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Basic Water Chemistry for a Pool Using Baquacil

Proper chemical treatment and balance is very important in your swimming pool.  A wide range of problems can occur if the water is not properly balanced.  These problems can include, but are not limited to, scaling, algae growth, cloudy water, corrosion of the pool surface and/or your equipment.

To prevent these problems from arising, you should test your water chemistry regularly. Check it a minimum of once a week during the swim season and at least every two weeks during the off season (unless you winterize your pool).  Following are general chemical levels that should be maintained in your pool or spa.


30 - 50 ppm


7.4 – 7.6


80 – 120 ppm

Calcium Hardness

250 – 450 ppm

Total Dissolved  Solids

250 – 1500 ppm

ppm = parts per million


Baquacil (Baquanide) is a sanitizer that is also called PHMB. It is known as “non-chlorine” sanitizer.  PHMB is free of chlorine odors and irritations.  You must add an oxidizer to the Baquacil in order for it to be effective (see mfg. instructions).  The ideal range is 30 – 50 ppm striving to be closer to the 50 ppm mark.  You may NOT introduce chlorine or bromine if you have a baquanide pool, if added these products can cause the formation of a gummy deposit on the surfaces and pipes.  The product is stable and will stay in the water it needs to be added only in top off doses every week or two.

pH is the term used to measure the degree of acid or base in the water.  It is the most important chemical factor in swimming pool water. pH can be effected and changed by the use of a sanitizer in the pool.   Since the sanitizer is the most frequently added chemical to the pool, it has a powerful impact on the pH.  When pH is low (7.2 or lower) damage can occur on the plaster such as etching.  It can also cause damage to the metals in heat exchangers. High pH, (above 7.8) will increase the tendency for scale and cloudy water. pH is lowered by adding muriatic acid or sodium bisulfate. pH is raised by adding sodium carbonate.

Total Alkalinity is a measure of how much of the alkaline substances there are in the water. The main purpose of Alkalinity is to help manage the pH.  When the alkalinity is below 80 ppm, the water can become aggressive and the pH can easily swing too far  upward or too far downward. If the value is above 120 ppm the water can become cloudy and form scale and the pH will drift upward.   To lower alkalinity you can use small amounts of acid (liquid or dry). This needs to be done slowly.  If you need to raise alkalinity, sodium bicarbonate can be added to the water.  When the pH is low and alkalinity is high, lower the alkalinity first to normal levels) then raise the pH.  When the pH is high and alkalinity is low, raise the alkalinity first then lower the pH. Doing this in proper order will save you money on chemicals.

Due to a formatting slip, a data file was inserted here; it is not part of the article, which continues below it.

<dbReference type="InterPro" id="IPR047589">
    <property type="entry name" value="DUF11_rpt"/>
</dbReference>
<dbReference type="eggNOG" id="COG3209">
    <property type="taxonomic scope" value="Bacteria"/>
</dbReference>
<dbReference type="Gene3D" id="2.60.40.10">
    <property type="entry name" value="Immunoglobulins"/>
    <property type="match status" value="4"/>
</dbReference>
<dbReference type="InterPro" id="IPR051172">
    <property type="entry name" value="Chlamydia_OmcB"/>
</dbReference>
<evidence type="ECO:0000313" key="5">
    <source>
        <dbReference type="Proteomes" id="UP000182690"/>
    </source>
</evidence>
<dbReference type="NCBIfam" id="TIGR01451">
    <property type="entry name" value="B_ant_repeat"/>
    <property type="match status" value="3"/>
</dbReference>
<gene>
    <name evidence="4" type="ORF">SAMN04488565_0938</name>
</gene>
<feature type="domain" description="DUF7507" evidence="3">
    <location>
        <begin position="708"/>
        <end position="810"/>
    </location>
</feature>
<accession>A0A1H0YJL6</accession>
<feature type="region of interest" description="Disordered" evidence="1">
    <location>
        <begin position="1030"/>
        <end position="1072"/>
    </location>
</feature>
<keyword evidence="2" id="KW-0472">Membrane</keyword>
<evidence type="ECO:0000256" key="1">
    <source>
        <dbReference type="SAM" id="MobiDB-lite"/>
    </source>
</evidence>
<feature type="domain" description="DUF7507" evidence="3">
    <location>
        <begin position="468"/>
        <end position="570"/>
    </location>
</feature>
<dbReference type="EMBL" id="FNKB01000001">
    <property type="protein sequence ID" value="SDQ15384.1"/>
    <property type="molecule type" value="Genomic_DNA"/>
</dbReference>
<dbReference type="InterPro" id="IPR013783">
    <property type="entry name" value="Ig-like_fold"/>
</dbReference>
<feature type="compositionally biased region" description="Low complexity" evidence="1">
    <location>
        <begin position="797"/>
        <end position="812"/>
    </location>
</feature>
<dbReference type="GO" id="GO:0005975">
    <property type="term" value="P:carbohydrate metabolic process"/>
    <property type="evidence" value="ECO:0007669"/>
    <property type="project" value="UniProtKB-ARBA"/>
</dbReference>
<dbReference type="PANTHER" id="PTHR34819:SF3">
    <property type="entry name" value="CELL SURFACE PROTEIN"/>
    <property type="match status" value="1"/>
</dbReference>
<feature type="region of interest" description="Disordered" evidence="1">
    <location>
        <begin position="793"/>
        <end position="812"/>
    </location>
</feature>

Calcium Hardness is the sum of all the calcium dissolved in the water.  Calcium is important since high calcium levels are more unstable if the pH or total alkalinities are above normal levels. These imbalances can result in cloudy water and/or scale.  If the calcium is too low, calcium chloride (hardness increaser) can be added to the water.  If the calcium is too high the only way to combat this is by diluting the water with water that has lower calcium levels.  An alternative to diluting the water is to minimize the effects of the high calcium with a sequestering agent.  The sequestering agent will bond chemically with the calcium and other minerals in the water and make them more soluble.  They are still in the water but are less likely to cloud the water or form scale.

Total Dissolved Solids (TDS) are the least worrisome factors in pool chemistry.  TDS is the sum of all materials dissolved in the pool.  There is no low limit for TDS, if TDS gets above 1500 ppm you may want to drain some of the water out of the pool and re-fill. (* Caution needs to be applied when draining a pool as damage can occur.  It is recommended that you consult the advice of a pool professional.  When draining a fiberglass pool or a pool with vinyl liner damage can occur with even a partial drain.) High TDS may lead to cloudy or hazy water, difficulty in maintaining water balance, reduction of sanitizer activity and foaming. 

**Always refer to the manufacturer’s recommendations for chemical doses when adding chemicals to your pool or spa water.  You should also know how to figure the gallons of water your pool holds: See "How to Calculate Pool Size"

**Treat all chemicals with respect and care. When mixing chemicals in a bucket always add chemicals to water NOT water to chemicals